Dealing with Depression and Bipolar disorder: Stress and student life

Bianca Gonzalez, TSV Staff Writer

Students deal with the daily pressures of getting good grades, maintaining a job, keeping up with house chores, paying bills, and maintaining a life outside of school and work. Some of these obligations, like paying bills and studying for finals, can become stressful and turn into serious problems if they are not properly taken care of.

It is important as students to keep stress under control to better manage our daily lifes and daily activities.

Students tend to be ignorant to the underlying symptoms of depression when they are going through issues in daily life, but there are also visual symptoms to keep an eye on. Being depressed is not just being sad from a broken heart, being depressed can lead to emotional and physical suffering.

“For adults it takes two years of symptoms to recognize that you are depressed and adolescents it takes one year of symptoms to recognize the depression.” said Elizabeth Llamas, counselor at the Health Services department on campus.

Students are expected to succeed, being in college and figuring your life out can be a stressful time in a persons life and can become overwhelming for some students. It is important to pay attention to signs of depression, and there are many ways for a student to evaluate whether they are actually clinically depressed.

“Some physical symptoms for depression can be oversleeping, overeating, and not eating enough,” Llamas said.

For someone experiencing a bad day or dealing with stress and anxiety, it could be helpful to talk your concerns out with a psychological professional. There are many students who go through everyday life with a heavy load of emotional problems. Discussing one’s emotions and stresses can help relieve tension for some people who can not seem to get out of a grey area in their life.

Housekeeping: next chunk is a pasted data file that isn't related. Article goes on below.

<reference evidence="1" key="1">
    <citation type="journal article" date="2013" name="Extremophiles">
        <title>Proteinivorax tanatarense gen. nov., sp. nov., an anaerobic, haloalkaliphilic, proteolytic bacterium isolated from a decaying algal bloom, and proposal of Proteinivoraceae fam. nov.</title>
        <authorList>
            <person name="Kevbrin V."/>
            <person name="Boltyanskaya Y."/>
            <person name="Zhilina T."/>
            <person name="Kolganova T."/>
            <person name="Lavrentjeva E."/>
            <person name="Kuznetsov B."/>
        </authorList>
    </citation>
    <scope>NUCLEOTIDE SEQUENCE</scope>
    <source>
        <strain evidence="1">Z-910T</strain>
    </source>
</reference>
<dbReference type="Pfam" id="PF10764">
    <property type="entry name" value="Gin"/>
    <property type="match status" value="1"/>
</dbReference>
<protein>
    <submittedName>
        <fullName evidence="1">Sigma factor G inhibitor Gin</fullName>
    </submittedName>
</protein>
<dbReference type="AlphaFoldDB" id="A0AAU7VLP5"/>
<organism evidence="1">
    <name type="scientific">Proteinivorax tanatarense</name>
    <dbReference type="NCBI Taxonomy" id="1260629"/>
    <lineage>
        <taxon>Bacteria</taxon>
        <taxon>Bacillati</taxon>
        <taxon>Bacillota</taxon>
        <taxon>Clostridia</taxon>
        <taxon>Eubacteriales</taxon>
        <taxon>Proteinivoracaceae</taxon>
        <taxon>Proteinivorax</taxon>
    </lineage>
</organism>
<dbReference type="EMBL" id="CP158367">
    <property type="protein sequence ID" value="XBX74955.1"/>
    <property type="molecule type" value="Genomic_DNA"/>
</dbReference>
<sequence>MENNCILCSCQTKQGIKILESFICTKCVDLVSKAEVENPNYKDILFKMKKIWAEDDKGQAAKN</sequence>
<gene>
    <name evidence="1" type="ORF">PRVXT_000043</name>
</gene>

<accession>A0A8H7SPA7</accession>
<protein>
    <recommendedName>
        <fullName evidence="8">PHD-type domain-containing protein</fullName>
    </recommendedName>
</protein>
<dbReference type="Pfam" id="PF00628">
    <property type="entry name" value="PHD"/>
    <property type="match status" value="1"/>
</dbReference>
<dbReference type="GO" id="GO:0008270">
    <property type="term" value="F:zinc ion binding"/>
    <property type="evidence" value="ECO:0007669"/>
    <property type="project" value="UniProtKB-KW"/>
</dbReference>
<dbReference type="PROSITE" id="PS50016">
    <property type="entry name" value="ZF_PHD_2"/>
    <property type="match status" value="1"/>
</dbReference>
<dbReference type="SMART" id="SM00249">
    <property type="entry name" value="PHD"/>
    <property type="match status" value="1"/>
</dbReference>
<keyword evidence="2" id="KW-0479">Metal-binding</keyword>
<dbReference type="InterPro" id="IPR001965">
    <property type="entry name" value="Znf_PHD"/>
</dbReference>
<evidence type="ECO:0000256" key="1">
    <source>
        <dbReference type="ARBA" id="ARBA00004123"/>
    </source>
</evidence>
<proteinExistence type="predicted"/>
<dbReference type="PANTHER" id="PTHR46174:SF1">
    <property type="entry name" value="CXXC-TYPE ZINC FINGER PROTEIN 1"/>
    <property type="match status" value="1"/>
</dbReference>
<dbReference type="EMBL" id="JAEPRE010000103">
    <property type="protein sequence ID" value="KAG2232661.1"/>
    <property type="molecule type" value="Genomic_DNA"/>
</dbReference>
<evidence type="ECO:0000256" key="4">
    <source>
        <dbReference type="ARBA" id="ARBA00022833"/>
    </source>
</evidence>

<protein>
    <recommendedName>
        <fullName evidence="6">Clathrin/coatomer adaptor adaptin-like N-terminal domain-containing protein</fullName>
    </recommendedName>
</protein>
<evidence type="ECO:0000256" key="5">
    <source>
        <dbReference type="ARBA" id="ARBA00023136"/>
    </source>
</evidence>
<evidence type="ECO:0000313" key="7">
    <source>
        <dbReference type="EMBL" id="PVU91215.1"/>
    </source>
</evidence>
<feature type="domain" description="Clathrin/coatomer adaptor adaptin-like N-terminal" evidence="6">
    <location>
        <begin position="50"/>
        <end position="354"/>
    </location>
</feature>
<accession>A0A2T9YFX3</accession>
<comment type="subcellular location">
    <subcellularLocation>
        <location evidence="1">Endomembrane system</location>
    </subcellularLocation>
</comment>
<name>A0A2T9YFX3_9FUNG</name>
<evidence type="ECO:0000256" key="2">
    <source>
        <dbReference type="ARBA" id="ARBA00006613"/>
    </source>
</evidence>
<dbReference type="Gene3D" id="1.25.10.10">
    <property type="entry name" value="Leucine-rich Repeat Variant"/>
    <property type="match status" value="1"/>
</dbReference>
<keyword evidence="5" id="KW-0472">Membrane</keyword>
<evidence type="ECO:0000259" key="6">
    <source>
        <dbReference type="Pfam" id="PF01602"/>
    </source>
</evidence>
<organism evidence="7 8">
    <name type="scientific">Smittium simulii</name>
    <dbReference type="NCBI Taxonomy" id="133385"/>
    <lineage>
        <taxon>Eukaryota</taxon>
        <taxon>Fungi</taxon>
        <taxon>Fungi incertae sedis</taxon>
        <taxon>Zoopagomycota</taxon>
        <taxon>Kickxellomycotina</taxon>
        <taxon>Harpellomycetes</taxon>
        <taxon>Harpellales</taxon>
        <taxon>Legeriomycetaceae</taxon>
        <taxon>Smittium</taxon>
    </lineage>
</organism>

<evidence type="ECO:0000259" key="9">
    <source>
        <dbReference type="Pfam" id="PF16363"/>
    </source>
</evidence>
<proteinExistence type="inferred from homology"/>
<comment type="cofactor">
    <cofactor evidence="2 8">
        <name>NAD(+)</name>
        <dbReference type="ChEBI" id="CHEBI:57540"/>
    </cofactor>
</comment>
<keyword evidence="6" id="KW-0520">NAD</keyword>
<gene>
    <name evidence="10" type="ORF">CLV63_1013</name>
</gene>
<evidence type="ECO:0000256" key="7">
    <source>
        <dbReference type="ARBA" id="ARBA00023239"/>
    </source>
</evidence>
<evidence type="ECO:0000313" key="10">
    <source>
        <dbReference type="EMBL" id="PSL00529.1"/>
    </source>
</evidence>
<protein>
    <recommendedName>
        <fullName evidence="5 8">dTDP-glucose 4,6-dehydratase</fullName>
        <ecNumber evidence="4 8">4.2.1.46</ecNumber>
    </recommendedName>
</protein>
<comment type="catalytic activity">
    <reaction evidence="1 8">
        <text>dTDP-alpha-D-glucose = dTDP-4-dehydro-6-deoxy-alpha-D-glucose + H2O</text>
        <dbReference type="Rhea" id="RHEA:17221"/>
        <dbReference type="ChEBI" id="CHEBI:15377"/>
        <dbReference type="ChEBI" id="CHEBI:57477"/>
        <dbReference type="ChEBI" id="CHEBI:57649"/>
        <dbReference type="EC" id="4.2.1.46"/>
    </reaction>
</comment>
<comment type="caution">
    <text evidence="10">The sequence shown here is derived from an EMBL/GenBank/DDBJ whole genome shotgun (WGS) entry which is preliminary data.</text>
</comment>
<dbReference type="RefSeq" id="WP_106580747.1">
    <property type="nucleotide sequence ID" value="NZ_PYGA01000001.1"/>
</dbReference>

“Managing these stresses can be difficult but you do not have to deal with it alone,” said Beverly Muse, counselor of the Health Services Department on campus.

Many students feel that they might not want to talk to a stranger about their personal life and issues, but the best part of therapy is that it is a judgement free zone.

“One in four people will go through some sort of treatable mental health disorder, depression, anxiety, caused by a death or a breakup, since students have all those papers and homework and then finals due all the same week but that is why we are here on campus,” said Muse.

Depression and bipolar disorder are important to recognize and discuss because, according to the National Alliance on Mental Illness, 64 percent of young adults who are no longer in college are not attending because of mental health related reasons. This is a big percentage. To think of all the students that miss out on achieving something as important as college just goes to show just how much of your life can be affected by depression and bipolar disorder.

If you or someone you know is depressed or thinking of suicide there are sources to help you:

San Mateo 24/7 Mental Health Crisis Numbers
Crisis Line (650)579-0350
Psychiatric Emergency Services (650)573-2662
Rape Hotline (650)692-7273

San Francisco 24/7 Crisis Numbers
Psychiatric Emergency Services (415)206-8125
Suicide Prevention (415)781-0500
Rape Hotline (415)647-RAPE